Officers reported finding cocaine, more than $3,000 in cash, scales, baggies, and a rifle. Records note a previous conviction barred Buchanan from possessing a firearm.
The three dogs found at his residence are being cared for at the Lucas County Canine Care & Control while the case continues.
Buchanan was previously indicted on a dogfighting charge in 2004, in addition to charges of possession of and trafficking in cocaine. He pleaded guilty to attempt to commit possession of cocaine, and the trafficking and dogfighting charges were dismissed as part of a negotiated deal.
Last week, the Toledo Area Humane Society offered a reward for information about a dog now called Otis, who bears serious injuries believed to be from dogfighting. On Feb. 28, a resident witnessed Otis being thrown from a dark-colored pickup truck in an alley off Ottawa Drive.
It is unknown as of yet whether Otis’ case could be related in any way to Buchanan.
Father, son charged with conducting cockfighting, dog fighting in Montgomery County
ROCKVILLE, Md. (ABC7) — A father and son in Montgomery County have been arrested and charged with organizing and conducting dog fighting and cockfighting, according to court documents.
Sergio Santiago Sr., 70, and Sergio Santiago Jr., 41, are accused of owning at least 61 birds and eight dogs and using their homes in Gaithersburg and Clarksburg for breeding and training dogs and birds, as well as conducting dog fights and cockfighting, police say.
When Montgomery County Police served warrants, officers found videos of the men training, observing, and encouraging birds and dogs to fight. They were in possession of various types of equipment used in training and conducting the fights between animals.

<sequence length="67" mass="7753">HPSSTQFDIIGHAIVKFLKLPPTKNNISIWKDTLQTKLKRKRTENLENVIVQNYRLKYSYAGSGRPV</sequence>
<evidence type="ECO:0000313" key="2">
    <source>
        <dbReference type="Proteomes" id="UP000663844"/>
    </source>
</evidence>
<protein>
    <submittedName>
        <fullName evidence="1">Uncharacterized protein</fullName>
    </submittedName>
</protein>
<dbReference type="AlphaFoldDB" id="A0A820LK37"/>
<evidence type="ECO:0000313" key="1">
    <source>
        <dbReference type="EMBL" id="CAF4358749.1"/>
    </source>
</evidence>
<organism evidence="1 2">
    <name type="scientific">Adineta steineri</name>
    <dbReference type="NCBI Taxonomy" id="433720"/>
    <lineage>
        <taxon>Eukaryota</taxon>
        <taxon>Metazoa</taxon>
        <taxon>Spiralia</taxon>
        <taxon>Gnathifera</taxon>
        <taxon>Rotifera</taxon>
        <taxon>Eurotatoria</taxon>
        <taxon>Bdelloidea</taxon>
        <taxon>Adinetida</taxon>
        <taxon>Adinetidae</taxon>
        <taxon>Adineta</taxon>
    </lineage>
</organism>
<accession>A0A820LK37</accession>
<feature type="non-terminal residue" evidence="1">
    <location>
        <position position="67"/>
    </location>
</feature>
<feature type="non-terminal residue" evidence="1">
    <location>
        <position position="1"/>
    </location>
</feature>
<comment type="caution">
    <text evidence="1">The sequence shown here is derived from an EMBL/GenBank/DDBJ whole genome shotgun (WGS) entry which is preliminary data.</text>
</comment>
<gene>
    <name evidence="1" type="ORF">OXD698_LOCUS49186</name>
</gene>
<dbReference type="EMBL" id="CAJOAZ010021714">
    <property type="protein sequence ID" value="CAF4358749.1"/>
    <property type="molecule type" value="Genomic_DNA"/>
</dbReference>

Police recovered an iPad, external computer hard drives, veterinarian medications, a treadmill for dogs, sparring muffs, incubators with eggs, and printed instructions on training and preparing animals for blood sports.
Emails and texts were recovered from computers detailing a history of dogs being bred, sold, and trained to fight, including evidence of coded language used by suspects engaged in dogfighting, police say.
An animal cruelty investigator assisted officers in the investigation and identification of equipment and other evidence of the dog fighting and cockfighting.
The two homes where police say the Santiagos lived and conducted their animal fights are listed as 202 Rabbit Rd. in Gaitherburg and 22615 North Frederick Rd. in Clarksburg.
Arrest made in dog fighting investigation
By RYAN EMERSON | [email protected] – Published 08/03 2016 12:57AM – Updated 08/03 2016 05:20PM
An Erie man is facing charges, following an alleged dog fighting bust.
Danny Swift, 41, was arrested and charged with multiple felony counts of animal fighting, as well as cruelty to animals and possession of animal fighting paraphernalia.